Hong Kong Regulator's Court Loss Could Prove Hurdle for New Enforcement Focus, says Law Firm

Hong Kong's Securities and Futures Commission ("SFC") should act less like a prosecutor and more like a fair-minded regulator in cases relating to corporate disclosure, a court said. In a key ruling by the Court of First Instance, the Hong Kong regulator lost a disqualification case it had pursued against the former chairman and directors of Inno-Tech Holdings over alleged misconduct that it said had caused the company losses of more than HK$120 million. 

The ruling could prove a hurdle for the SFC's new and more focused enforcement approach, as outlined by its new director for enforcement, Thomas Atkinson, late last year, said law firm Clifford Chance. In a client briefing, the law firm said the ruling also provided reassurance to those under investigation of "the courts' willingness to step in to ensure the interests of justice are served".

The SFC first filed charges against the former chairman and three directors in March 2015, alleging they had breached their duties as directors in relation to the acquisition or disposal of interests in three hotels and a gold mine in mainland China between 2007 and 2010 – resulting in substantial and material losses to the company. 

The proceedings were commenced under s. 214 of the Securities and Futures Ordinance, under which the court could have them disqualified from being a director or being involved in the management of any corporation for up to 15 years. 

As the case was filed more than four years after the alleged misconduct happened, the former chairman and directors requested the SFC to provide a list of the materials it had obtained to pursue the case against them, something the regulator refused to do. 

In its ruling, the Court disagreed with the SFC's approach, saying the standard of discovery in proceedings seeking disqualification should be for a public and not private purpose. It said the SFC's disclosure in disqualification proceedings should "ordinarily include the information and documents it has obtained from the investigation of the transactions that are eventually relied upon and complained of in the disqualification proceedings…".

It also said the SFC's role in such cases was "not a prosecutor bent on securing the disqualification of a respondent" but rather to act as "a fair-minded regulator willing if not anxious to make all materials available for potential use in the trial to ensure a just outcome".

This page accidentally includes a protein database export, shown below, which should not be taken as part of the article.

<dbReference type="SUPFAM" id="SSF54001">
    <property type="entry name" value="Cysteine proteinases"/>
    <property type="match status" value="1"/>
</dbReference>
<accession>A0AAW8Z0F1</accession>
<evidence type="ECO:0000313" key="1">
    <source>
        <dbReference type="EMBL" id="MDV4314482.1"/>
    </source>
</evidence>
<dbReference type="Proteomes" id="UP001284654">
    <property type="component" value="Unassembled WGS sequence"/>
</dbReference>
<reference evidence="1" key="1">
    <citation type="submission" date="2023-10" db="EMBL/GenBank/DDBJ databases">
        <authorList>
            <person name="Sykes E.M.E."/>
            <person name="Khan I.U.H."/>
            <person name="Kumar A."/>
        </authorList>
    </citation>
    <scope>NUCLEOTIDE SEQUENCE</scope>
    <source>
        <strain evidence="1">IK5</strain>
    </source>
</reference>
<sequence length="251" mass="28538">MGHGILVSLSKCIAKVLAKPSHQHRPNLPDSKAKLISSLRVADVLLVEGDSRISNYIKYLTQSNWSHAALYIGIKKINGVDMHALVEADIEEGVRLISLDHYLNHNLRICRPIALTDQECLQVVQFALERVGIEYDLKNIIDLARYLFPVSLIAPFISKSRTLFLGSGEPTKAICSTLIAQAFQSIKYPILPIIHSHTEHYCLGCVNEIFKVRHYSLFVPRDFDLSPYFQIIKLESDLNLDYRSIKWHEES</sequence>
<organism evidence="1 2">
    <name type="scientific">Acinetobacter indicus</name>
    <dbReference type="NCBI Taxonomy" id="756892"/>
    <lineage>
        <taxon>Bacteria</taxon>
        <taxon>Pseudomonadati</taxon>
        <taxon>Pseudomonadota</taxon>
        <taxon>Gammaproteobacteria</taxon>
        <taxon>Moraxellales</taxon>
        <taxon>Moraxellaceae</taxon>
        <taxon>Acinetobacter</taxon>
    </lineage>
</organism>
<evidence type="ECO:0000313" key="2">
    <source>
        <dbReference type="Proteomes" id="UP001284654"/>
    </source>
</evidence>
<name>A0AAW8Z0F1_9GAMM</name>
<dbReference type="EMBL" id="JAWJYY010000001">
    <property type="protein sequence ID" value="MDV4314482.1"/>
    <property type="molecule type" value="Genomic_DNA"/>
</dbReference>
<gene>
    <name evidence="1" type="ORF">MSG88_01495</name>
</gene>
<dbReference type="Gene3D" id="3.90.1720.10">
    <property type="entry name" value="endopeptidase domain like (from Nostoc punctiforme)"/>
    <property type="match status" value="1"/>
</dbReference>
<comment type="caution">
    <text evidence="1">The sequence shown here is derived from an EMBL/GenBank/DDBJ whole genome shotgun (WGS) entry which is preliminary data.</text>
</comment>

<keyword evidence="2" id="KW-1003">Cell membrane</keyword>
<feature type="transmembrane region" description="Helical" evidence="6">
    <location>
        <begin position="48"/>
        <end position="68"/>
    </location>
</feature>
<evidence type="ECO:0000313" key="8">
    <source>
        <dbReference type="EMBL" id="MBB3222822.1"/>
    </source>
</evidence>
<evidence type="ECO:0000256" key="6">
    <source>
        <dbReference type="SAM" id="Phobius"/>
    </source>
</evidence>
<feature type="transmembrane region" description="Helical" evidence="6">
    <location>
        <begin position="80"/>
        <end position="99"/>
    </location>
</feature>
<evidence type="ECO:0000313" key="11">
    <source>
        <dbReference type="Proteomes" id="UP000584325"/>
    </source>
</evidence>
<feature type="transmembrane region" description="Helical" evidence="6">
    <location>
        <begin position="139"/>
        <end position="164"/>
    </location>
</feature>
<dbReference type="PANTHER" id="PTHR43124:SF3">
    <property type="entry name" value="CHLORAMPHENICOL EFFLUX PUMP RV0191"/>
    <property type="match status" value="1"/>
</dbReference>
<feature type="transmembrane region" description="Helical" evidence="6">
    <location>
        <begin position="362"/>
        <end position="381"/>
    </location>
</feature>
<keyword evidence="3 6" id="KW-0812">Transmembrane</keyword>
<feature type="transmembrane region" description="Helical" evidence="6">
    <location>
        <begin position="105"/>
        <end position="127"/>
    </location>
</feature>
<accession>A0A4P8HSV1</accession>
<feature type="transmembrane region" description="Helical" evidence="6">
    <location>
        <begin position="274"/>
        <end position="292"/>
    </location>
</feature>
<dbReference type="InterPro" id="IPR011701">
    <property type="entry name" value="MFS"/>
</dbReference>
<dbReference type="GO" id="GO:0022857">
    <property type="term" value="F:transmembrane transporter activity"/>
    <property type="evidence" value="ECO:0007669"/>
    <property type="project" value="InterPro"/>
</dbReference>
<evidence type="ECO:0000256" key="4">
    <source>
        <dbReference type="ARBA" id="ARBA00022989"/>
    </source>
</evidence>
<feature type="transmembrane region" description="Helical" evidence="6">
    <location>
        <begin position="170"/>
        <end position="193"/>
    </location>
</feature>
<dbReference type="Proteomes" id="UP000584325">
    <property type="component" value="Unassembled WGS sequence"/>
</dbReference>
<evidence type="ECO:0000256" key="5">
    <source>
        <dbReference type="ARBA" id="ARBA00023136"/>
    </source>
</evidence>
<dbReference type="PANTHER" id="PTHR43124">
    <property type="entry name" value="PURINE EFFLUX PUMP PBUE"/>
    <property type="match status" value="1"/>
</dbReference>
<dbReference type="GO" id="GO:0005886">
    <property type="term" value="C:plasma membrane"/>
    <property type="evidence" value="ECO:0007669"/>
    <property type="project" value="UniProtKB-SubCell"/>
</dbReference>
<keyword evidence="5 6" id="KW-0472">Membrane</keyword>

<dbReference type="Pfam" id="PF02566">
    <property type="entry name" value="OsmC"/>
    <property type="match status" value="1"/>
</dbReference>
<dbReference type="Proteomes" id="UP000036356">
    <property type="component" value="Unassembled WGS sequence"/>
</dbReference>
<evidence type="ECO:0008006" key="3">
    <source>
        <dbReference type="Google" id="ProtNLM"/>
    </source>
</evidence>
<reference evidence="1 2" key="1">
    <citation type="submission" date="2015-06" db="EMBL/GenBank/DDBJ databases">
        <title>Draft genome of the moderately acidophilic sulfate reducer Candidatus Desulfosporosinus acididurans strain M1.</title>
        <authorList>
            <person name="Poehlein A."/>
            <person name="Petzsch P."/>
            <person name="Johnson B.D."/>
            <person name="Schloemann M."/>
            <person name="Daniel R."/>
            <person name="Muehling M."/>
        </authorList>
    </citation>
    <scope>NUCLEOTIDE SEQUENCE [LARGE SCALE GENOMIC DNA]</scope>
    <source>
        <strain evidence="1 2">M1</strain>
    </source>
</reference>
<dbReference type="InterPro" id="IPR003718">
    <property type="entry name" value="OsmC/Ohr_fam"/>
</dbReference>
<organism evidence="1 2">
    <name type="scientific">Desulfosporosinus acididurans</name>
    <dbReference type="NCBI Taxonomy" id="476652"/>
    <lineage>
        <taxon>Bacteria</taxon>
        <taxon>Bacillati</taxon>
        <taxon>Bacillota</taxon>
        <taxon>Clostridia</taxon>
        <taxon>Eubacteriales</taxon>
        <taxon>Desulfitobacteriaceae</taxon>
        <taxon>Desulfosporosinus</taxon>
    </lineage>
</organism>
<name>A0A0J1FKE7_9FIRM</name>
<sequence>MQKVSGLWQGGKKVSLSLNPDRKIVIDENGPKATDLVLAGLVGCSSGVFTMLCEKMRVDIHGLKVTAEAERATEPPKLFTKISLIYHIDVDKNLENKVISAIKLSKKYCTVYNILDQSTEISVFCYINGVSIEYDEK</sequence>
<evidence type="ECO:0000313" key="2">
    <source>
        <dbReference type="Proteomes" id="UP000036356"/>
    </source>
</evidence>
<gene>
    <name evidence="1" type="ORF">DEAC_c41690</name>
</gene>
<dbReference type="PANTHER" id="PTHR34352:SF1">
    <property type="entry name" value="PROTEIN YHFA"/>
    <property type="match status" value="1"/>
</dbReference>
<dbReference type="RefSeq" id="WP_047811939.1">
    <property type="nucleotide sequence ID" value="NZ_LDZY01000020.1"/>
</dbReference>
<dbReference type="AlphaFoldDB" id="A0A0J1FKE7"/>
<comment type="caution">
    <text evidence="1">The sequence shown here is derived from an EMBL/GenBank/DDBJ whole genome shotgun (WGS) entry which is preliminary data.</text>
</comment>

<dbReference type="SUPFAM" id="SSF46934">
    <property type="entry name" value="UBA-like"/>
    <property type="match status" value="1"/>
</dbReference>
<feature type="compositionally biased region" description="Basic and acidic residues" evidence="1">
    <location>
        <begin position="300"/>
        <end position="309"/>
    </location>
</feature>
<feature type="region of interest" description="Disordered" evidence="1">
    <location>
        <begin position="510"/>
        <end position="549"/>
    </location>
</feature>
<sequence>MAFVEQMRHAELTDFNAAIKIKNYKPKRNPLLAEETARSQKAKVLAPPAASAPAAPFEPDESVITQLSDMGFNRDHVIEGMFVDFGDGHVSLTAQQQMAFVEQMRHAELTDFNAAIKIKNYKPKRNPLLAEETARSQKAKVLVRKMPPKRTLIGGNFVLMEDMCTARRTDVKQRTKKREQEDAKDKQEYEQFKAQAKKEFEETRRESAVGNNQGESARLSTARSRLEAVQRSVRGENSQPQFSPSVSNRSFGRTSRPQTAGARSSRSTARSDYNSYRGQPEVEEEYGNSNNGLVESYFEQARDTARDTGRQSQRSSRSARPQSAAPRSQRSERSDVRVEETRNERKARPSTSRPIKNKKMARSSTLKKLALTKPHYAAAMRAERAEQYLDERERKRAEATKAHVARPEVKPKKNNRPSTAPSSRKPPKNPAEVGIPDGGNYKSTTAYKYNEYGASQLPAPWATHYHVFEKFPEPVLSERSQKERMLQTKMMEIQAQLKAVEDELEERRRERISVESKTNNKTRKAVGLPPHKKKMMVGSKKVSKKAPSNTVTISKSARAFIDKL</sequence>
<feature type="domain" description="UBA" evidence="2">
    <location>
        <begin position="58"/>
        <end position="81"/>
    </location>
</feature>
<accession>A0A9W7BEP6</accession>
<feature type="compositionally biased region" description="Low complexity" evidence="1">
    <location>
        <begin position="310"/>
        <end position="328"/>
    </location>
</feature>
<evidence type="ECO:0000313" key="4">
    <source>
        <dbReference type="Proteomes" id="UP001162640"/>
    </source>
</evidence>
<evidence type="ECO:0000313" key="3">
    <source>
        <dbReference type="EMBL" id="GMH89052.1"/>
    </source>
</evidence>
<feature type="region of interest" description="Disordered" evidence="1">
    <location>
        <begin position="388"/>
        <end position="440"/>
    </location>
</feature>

The test for disclosure of documents by the SFC in disqualification proceedings was more akin to that in a criminal, rather than a civil trial, the law firm said. 

The SFC was ordered to file a list within 28 days of documents which are or have been in the SFC's possession, custody or power relating to "any matter in question in proceedings".

"The requirement for the SFC to take a 'generous view' of the relevance of documents for individuals seeking to establish their innocence (at least in disqualification proceedings) marks the most substantial setback for the regulator before the courts in a while," Clifford Chance said in the briefing. 

New Focus

Thomas Atkinson, who was appointed head of enforcement at the SFC in May last year, recently said the regulator would focus its enforcement actions on high-profile cases and holding individual wrongdoers accountable for their misconduct. As part of this effort, the enforcement division will establish a number of teams focusing on corporate fraud, corporate misfeasance, insider dealing, market manipulation and intermediary misconduct, he said. 

The enforcement division has also set up four temporary specialised teams to tackle emerging risks, including a sponsor team that focuses on sponsor misconduct during initial public offerings, a GEM team that investigates irregularities in the Growth Enterprise Market, an AML team that targets know your customer/anti-money laundering control failings and a specific products team to deal with mis-selling of specific investment products. 

Furthermore, the SFC in late December said it would implement a regime for mapping managers in charge of financial firms' regulated activities. Under the new regime, licensed firms will have to submit up-to-date management structure information and organisational charts to the SFC by 17 July 2017.


North Asia editor for Thomson Reuters Regulatory Intelligence. He is based in Hong Kong.